Robert Bork’s America is a land in which women would be forced into back-alley abortions, blacks would sit at segregated lunch counters, rogue police could break down citizens’ doors in midnight raids, schoolchildren could not be taught about evolution, writers and artists could be censored at the whim of the Government, and the doors of the Federal courts would be shut on the fingers of millions of citizens for whom the judiciary is – and is often the only – protector of the individual rights that are the heart of our democracy.
Under a majority originalist/textualist Supreme Court, much that Ted Kennedy warned of has already come about, and much of the rest may be on the verge of coming about.
Back in 1987, many Democrats supported an alternative legal theory often called “living constitutionalism.” This theory held that Constitutional interpretation should not be limited to figuring out what the white men who wrote the Constitution meant by their often ambiguous words in the 18th century, but should evolve with the times. But Democrats have largely abandoned further developing the doctrine of a “living constitution” or any other doctrine of Constitutional interpretation to counter originalism/textualism.
Even liberal Justice Kagan proclaimed at her confirmation hearing, “We’re all originalists now.” She probably doesn’t believe that but felt compelled to proclaim it to get confirmed.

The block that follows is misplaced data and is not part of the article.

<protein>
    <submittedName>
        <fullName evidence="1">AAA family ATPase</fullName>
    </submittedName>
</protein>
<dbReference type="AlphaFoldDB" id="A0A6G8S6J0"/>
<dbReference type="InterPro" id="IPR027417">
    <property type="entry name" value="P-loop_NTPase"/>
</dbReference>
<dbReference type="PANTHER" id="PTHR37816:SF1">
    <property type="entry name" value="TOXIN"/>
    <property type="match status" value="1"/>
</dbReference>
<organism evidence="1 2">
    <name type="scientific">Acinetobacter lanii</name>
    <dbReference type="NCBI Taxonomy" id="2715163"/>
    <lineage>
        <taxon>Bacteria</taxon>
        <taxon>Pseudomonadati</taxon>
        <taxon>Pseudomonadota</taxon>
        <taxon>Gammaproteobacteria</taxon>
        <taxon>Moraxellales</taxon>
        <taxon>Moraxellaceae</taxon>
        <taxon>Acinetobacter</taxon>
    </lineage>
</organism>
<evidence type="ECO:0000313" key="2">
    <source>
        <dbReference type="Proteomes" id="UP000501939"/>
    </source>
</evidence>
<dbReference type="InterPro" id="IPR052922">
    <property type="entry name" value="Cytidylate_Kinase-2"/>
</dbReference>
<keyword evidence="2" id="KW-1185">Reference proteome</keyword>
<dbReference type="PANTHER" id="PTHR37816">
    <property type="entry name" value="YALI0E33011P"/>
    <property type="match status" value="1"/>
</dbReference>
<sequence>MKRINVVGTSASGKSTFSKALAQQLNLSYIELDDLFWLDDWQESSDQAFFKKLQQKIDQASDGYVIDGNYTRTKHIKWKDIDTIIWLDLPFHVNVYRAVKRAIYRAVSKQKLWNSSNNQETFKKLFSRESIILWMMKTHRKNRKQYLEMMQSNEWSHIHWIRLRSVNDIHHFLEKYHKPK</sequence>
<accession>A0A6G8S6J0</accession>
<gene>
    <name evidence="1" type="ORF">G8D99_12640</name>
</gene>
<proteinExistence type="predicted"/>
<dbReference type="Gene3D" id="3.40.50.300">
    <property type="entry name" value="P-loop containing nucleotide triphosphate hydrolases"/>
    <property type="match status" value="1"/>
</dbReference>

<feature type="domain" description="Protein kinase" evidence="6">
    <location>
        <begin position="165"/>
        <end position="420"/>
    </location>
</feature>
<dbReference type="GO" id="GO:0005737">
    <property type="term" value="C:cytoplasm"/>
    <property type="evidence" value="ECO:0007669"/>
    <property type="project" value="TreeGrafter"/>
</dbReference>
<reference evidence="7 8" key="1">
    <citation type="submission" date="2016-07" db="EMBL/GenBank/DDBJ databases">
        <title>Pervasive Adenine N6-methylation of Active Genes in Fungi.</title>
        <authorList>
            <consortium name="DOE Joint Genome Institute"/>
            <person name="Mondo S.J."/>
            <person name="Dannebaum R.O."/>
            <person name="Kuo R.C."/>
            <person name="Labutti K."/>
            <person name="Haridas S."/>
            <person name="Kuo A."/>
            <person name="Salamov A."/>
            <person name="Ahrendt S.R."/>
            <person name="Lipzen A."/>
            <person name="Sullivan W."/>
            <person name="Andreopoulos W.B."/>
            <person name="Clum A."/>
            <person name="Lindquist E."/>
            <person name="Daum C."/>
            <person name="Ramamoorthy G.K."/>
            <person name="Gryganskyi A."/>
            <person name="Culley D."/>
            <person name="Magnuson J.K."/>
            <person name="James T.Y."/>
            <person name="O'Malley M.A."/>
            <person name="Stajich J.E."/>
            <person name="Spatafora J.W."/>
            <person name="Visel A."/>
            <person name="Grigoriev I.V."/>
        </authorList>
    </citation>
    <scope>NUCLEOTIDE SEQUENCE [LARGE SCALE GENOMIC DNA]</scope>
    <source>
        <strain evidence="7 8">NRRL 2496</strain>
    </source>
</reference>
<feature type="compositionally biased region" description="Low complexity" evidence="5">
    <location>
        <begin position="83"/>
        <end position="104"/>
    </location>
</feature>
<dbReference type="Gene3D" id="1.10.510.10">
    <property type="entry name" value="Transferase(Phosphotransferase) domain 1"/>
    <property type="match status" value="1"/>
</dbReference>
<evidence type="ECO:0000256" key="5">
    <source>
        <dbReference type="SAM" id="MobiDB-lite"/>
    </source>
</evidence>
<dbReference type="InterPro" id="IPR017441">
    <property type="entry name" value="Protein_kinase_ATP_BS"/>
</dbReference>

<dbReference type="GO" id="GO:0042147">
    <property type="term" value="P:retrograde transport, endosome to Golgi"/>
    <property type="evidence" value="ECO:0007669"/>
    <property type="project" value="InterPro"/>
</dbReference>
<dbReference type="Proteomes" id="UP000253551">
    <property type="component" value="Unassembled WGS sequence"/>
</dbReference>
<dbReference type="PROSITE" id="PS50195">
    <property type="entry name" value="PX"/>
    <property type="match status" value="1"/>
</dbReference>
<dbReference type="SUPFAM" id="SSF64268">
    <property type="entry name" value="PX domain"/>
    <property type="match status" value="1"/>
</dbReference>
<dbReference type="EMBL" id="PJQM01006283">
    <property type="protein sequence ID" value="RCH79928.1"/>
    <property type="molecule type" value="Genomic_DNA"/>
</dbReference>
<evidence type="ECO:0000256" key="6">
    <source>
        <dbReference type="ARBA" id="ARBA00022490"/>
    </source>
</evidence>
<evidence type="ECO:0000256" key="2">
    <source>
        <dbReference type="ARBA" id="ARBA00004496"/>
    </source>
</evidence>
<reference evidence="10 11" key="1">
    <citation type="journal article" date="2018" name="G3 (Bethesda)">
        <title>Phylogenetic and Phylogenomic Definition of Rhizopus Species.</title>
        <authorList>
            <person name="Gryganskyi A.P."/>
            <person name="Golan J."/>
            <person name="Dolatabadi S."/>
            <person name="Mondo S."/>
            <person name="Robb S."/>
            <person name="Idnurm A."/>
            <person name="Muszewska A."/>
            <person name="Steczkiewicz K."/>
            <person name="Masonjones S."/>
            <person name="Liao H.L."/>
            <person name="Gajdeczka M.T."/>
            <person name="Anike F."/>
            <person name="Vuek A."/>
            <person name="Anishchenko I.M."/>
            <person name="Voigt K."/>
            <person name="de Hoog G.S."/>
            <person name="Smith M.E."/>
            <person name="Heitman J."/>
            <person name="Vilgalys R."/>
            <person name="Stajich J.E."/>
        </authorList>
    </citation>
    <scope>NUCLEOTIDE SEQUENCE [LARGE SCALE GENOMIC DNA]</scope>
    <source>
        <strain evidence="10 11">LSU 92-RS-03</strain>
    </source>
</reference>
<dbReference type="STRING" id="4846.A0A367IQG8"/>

If Justice Kagan is really an “originalist,” it will be interesting to see how she defends Roe v. Wade, which was a classic living constitution decision. The words “abortion” and “privacy” never appear in the text of the Constitution and it’s unlikely that the Framers or the Congress that passed the post-Civil War 14th Amendment believed that they were then originally creating a Constitutional right to abortion.
Roe v. Wade was based on an earlier case, Griswold v. Connecticut, in which the Court found that the Constitution implied a right to marital privacy that included a right to use contraception (which was then illegal in several states). The 7-2 Court majority found that “specific guarantees in the Bill of Rights have penumbras, formed by emanations from those guarantees that help give them life and substance. Various guarantees create zones of privacy.”
Then in Roe v. Wade, the Court found that this “zone of privacy” created by “penumbras” and “emanations” in the Constitution was “broad enough to encompass a woman’s decision whether or not to terminate her pregnancy.” It was the right decision, based on theories of Constitutional interpretation that encompass the implicit guarantees of “liberty” in the Constitution and the view that the Constitutional interpretation should evolve as society evolves. But it was as far as you can get from originalism/textualism. And that’s part of what conservatives on the Court will argue in seeking to overturn Roe.
While Republicans and the Federalist Society have spent decades developing their theories of originalism/textualism and embedding them in judicial appointments, Democrats have long been MIA in building on alternative theories implied in cases like Brown v. Board of Education and Roe v. Wade. That’s part of why Republicans keep kicking Democrats’ butts in judicial appointments.
For that to change, Democrats need to go beyond supporting racial and gender diversity in the Courts. They need to imitate the Federalist Society and undertake the task of developing and articulating better theories of Constitutional interpretation, train and promote law students who learn these theories, and then appoint them to the Courts.